Tag Archives: peace
A Wish for Peace from Bhutan . . . . . . . . . . . . . . . . Photo taken by Wife
Weekly Photo Challenge: Wish . . . . . . .Symbol of Peace in Hiroshima
Weekly Photo Challenge: Harmony ( Waterfall )
Waterfalls are one of my favorite subjects.
While I am impressed by those mighty falls which look so powerful with their roaring sound; I am all the more at peace with those small ones too.
Here is a picture of a waterfall taken at JiuZhaiGou. It looks so silky and serene and integrates so well with the green environment.
Travel Theme: Golden (Buddha)
We passed by this Buddha when we traveled to the Jiulong Group of Waterfalls in China two years ago.
The Buddha was sited at the top of the hill.
After climbing a lot of steps, we we finally reached the top of the hill, and here it was the golden Buddha smiling peacefully and kindly on us.
He seems to be very relaxed, the posture on the right hand may be symbolic of something which I don’t understand and he has a string of beads on the left hand.
He has long ears which to Chinese symbolize longevity.
No sure why he has a big belly – he must be well fed, not sure whether this is healthy though.
There was sort of an awakening radiance when we were looking at the Buddha!
The Melting Heat of Summer, Hiroshima
It was terribly hot while we were strolling the Peace Memorial Garden in Hiroshima, Japan.
The sun’s radiation just come directly on us.
There was no place to hide.
All we can do was to walk over to the fountain, in the hope that the water will cool us down, at least a little bit.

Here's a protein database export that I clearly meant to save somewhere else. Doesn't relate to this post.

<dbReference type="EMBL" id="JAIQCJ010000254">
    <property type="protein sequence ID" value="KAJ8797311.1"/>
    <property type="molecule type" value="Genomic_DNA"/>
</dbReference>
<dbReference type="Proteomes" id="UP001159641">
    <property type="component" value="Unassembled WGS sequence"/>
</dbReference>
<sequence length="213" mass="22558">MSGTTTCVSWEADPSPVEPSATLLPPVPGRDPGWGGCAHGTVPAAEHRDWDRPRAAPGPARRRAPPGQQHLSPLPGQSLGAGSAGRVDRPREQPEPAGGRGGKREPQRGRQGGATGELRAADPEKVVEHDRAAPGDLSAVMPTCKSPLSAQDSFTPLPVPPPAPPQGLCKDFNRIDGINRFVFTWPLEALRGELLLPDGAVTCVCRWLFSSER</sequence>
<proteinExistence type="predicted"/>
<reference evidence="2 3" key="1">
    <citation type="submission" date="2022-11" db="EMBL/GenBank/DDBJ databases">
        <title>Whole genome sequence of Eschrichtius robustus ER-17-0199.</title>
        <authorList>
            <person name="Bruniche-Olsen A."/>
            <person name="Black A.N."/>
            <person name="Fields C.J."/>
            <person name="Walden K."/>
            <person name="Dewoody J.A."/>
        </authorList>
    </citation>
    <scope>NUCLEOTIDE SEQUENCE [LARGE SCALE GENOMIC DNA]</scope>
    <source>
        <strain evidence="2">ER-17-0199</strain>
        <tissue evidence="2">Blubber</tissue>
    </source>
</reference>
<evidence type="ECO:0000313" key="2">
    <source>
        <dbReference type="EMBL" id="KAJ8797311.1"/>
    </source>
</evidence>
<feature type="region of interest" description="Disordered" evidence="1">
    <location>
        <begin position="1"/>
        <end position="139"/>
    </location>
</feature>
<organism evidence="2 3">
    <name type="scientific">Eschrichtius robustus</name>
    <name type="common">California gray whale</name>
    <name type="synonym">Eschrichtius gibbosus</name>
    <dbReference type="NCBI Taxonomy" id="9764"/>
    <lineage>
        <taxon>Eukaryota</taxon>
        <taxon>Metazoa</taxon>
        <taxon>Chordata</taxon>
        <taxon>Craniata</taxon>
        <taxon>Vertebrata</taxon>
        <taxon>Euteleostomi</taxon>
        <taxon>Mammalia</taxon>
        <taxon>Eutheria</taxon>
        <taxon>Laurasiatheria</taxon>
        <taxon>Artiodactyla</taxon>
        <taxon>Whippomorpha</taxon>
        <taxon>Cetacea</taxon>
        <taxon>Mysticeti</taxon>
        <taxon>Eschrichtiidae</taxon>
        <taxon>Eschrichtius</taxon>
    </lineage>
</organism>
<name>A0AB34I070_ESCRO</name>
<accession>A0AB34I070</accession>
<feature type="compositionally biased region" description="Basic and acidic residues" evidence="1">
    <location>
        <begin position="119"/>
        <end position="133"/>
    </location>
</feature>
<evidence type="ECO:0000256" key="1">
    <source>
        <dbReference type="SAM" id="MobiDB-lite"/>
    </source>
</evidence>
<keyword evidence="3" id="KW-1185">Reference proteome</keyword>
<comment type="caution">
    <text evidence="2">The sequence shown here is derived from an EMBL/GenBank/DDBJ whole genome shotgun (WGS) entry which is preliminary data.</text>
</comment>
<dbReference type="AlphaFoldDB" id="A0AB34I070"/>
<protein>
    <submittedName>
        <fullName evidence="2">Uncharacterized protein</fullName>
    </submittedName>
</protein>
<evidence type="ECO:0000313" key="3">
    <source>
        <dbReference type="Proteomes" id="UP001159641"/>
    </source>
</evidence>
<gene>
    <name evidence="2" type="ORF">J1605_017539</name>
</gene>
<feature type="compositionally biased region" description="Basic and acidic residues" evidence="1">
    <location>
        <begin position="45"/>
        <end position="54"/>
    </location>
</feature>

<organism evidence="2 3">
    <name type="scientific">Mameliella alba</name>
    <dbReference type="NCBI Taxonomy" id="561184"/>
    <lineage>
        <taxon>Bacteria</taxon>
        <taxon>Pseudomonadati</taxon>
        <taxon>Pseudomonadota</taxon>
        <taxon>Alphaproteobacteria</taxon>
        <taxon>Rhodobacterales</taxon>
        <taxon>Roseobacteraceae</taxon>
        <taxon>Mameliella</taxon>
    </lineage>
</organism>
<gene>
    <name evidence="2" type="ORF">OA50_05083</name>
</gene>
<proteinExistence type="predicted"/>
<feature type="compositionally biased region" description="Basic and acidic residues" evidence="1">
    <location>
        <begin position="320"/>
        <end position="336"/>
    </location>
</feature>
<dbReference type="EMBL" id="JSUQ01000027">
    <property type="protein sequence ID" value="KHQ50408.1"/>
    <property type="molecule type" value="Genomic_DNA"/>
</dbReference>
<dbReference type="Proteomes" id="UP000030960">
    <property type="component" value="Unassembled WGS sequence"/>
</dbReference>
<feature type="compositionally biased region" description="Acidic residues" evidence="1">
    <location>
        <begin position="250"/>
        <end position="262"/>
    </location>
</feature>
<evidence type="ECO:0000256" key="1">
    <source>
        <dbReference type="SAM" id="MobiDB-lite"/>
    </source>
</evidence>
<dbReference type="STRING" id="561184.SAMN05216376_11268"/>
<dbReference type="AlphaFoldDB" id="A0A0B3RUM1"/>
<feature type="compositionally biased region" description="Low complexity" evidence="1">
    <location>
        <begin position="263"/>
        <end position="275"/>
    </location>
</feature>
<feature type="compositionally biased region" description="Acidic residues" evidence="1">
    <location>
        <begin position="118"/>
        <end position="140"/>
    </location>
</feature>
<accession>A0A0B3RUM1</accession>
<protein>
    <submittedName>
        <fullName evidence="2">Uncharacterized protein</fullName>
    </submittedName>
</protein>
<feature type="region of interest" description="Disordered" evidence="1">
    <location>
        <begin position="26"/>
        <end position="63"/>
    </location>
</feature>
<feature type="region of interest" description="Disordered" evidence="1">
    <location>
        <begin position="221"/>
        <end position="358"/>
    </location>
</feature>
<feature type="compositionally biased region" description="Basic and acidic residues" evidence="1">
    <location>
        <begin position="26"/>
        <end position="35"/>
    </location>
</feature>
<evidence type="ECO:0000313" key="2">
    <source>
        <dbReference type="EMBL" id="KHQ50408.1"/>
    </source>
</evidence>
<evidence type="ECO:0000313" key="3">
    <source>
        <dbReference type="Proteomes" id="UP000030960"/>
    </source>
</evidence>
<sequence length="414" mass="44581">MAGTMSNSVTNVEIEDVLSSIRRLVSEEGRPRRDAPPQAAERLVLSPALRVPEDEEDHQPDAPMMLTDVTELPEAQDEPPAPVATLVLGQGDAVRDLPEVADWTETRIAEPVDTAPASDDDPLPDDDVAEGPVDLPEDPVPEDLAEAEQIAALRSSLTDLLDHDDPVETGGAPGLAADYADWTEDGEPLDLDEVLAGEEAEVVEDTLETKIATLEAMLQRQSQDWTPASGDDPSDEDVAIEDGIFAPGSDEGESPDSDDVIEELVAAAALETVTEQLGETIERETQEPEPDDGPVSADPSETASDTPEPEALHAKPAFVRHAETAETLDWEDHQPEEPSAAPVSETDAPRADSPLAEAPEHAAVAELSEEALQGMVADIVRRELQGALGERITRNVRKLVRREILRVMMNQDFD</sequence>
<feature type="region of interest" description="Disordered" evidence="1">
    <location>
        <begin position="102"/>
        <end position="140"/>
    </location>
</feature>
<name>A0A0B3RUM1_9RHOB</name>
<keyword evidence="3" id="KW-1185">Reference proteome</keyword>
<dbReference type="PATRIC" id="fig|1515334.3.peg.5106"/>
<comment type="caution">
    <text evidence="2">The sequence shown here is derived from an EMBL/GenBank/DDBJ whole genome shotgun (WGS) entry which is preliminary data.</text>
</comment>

I took this photo. The water was gushing up and the buildings behind seemed melting down.
Was this not the feeling some 69 years ago when the first atomic bomb – the Little Fat Boy was dropped at the same place.
Buildings and people in the vicinity of the bomb site just melted; some 70,000 people perished immediately.
Not far from the fountain is this statute showing a woman trying to protect her children from the atomic storm – one in her arm and one clinging behind her.
This clearly shows the great love exhibited by all mothers in the world- to protect their children from all dangers even this means sacrificing themselves.
I never, for one minute, doubt that the Japanese people love peace. They see themselves as the only race harmed by nuclear bomb. They feel very sorrowful about it.
But Japanese are very obedient and follow whatever their country leaders required them to do. During WWII when Hong Kong was invaded by Japanese, a Japanese officer explained to my mom, who was still a young girl at the time, that they didn’t want to invade – they were just following the order of their Heavenly King!
Japanese feel sorrowful about the deaths in their own country in WWII but have never said sorry to the any countries invaded by them in the war or pay any damages. Neither have they admitted to any wrong doings. Even now, they are denying the history of “comfort women” and play down the massacres in China, especially those in Nanjing.
Just yesterday their Prime minster Abe looked sorrowful in the ceremony on the 69th anniversary of the nuclear bomb explosion in Hiroshima, but he has recently just opened the Pandora Box – he is empowering the Japanese army so that he is able to send them overseas to combat under the new Constitution – in spite of objections from their fellow countrymen. Make war for peace???
Children’s Peace Monument in Hiroshima Peace Memorial Park
I don’t think I know enough or able to describe this monument better than what is provided by Wikipedia.
The Overview below is lifted form the Wikipedia: